This week the kingdom of Bhutan is hosting the summit of the South Asian Association for Regional Cooperation (Saarc) for the first time and the country’s capital city is all decked up to receive the luminaries from the region. Tiny Thimpu is the only capital in the world which does not have traffic lights, and hosting 500 delegates will be quite a spectacle for the city! Prime ministers of the two heavyweight powers in South Asia, India and Pakistan, will be in Thimpu.
The theme of the summit is environmental cooperation and climate change, which can perhaps be used to bring the acrimonious Pakistan-India delegations closer. All countries in this region share ecosystems, and political borders are utterly irrelevant to nature. Focusing on regional conflicts from an environmental point of view can be an excellent way of reframing the stale narratives of distrust that have scourged the subcontinent. The location and theme of the summit are opportune. Bhutan is the most progressive country in South Asia when it comes to environmental consciousness.
It has acquired a global reputation for measuring the well-being of its inhabitants in terms of variables of human prosperity which the king calls “gross national happiness.” The country is also very conscious of its Buddhist traditions that influence the kingdom’s policies in terms of community networks and voluntary simplicity. These are matters which other Saarc countries can learn from. However parochialism, that defies its ecological worldview, has crept into Bhutan’s policies. Forced removal of ethnic Nepalese from Bhutan’s border has led to their exodus to distant corners of the earth and is certainly troubling.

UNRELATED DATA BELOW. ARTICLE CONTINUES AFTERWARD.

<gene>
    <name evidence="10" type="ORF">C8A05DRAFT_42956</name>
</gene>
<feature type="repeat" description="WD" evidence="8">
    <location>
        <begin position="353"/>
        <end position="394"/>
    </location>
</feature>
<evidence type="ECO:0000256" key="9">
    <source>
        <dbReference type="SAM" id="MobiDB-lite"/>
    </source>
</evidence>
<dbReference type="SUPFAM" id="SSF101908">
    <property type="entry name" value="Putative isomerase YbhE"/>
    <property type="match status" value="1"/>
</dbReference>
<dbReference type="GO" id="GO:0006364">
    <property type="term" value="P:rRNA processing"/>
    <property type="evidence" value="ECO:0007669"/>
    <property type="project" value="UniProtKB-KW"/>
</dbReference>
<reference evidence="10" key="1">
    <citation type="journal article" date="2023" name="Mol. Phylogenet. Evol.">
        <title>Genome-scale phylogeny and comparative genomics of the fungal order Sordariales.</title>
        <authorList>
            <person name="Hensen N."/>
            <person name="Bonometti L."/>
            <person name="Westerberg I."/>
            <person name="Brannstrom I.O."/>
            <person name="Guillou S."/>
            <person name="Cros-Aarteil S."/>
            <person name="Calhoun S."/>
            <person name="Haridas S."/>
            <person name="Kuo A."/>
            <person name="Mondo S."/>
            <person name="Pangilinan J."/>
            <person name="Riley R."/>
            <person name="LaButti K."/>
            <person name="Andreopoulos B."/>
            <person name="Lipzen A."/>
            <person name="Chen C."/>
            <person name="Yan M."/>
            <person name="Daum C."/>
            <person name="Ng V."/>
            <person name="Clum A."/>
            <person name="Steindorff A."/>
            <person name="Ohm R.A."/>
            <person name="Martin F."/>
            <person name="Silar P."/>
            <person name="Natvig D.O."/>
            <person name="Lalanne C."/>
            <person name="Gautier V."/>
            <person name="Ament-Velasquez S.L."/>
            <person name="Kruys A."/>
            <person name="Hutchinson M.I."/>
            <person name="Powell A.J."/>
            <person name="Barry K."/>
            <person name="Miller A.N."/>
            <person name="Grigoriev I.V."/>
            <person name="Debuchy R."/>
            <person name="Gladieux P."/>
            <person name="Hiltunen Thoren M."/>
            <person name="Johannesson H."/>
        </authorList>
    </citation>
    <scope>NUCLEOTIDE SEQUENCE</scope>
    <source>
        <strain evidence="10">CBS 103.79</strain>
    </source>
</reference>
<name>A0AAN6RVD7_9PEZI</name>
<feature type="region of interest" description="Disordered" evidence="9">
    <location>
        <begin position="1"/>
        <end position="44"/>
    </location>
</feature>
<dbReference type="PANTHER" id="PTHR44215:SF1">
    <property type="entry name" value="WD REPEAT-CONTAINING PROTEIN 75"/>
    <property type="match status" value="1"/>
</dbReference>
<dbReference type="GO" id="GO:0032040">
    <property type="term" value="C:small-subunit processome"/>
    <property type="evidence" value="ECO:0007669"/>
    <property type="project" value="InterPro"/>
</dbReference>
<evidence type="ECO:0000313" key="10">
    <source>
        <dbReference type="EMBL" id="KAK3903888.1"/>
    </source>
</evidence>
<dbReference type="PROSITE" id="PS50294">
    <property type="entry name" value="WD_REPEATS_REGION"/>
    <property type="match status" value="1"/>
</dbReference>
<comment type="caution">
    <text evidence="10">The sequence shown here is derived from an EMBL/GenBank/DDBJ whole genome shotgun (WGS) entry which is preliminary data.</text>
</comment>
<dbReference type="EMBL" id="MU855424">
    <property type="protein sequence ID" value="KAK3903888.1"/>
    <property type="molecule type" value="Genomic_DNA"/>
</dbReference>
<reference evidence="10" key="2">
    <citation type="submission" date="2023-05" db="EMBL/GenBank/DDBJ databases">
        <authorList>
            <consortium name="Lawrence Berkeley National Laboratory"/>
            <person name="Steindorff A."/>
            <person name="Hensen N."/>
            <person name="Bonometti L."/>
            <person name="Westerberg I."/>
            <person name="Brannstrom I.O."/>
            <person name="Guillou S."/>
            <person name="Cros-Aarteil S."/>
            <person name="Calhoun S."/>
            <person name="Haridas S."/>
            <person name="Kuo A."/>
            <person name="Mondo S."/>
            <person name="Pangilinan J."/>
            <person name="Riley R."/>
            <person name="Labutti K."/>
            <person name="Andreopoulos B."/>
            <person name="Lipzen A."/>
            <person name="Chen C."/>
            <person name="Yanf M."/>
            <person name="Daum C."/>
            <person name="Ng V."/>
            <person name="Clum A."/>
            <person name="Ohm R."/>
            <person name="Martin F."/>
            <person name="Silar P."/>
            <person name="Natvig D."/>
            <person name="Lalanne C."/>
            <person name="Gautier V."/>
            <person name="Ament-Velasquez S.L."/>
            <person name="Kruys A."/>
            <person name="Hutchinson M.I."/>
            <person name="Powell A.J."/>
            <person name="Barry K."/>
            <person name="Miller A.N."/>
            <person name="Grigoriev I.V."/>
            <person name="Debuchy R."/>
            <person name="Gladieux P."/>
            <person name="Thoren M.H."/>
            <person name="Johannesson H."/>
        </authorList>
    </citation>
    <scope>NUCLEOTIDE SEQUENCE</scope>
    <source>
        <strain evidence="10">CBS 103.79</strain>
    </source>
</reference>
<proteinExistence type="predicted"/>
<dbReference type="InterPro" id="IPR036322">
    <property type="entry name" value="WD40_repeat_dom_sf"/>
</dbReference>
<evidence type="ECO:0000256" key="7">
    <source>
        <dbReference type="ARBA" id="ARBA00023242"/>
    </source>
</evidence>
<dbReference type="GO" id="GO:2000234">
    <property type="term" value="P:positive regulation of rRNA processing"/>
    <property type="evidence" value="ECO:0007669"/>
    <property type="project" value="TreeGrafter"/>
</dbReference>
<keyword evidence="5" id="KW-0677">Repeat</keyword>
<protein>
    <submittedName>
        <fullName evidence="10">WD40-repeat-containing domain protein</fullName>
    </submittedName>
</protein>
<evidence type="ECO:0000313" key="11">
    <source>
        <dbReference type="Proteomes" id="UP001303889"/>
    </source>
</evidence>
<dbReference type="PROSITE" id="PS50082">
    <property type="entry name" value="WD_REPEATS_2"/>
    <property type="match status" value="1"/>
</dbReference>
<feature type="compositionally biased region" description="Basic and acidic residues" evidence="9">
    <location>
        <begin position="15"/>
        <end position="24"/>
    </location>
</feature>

Even in my home state of Vermont in US we have a refugee resettlement program for them. Bhutan’s young Oxfordeducated king, Jigme Khesar Namgyel Wangchuck, should put his education to good use and make the country a true leader in “eco-regionalism.” Regarding the agenda for the current summit, let’s consider how climate change and regional cooperation can be further developed. The melting of the Himalayan glaciers has come under great scrutiny in recent months because of data exchanges at the UN’s intergovernmental panel on climate change. The Nobel-prize winning organisation has come under considerable fire from the “climate skeptics.”
The Saarc summit is an opportunity to show solidarity about the clear and present danger of water security and its link to climate change. Even if the glaciers are not receding at the same rate as studies say, there is no question about the diminution in water availability for the region. The Western Himalayas region has been plagued by conflict which extends to the longest glacier in the Himalayas – the Siachen. Few scientists have access to this region and the SAARC summit should be an opportunity to promote environmental cooperation in studying this beleaguered glacier. Perhaps this will in turn lead to some form of dispute resolution on the matter as well.
In 2006, Manmohan Singh indicated that Siachen would someday be a “peace mountain” — a call which has been reverberating for many years from scientists, retired military officials and activists alike. The Saarc summit is an opportunity to consider such seemingly idealistic prospects in collaboration with other regional organizations such as the International Center for Integrated Mountain Development based in Kathmandu, Nepal. Let’s hope the Pakistan-India leadership can find inspiration from Bhutan’s valleys to bridge their own senseless rifts that defy our common ecology.
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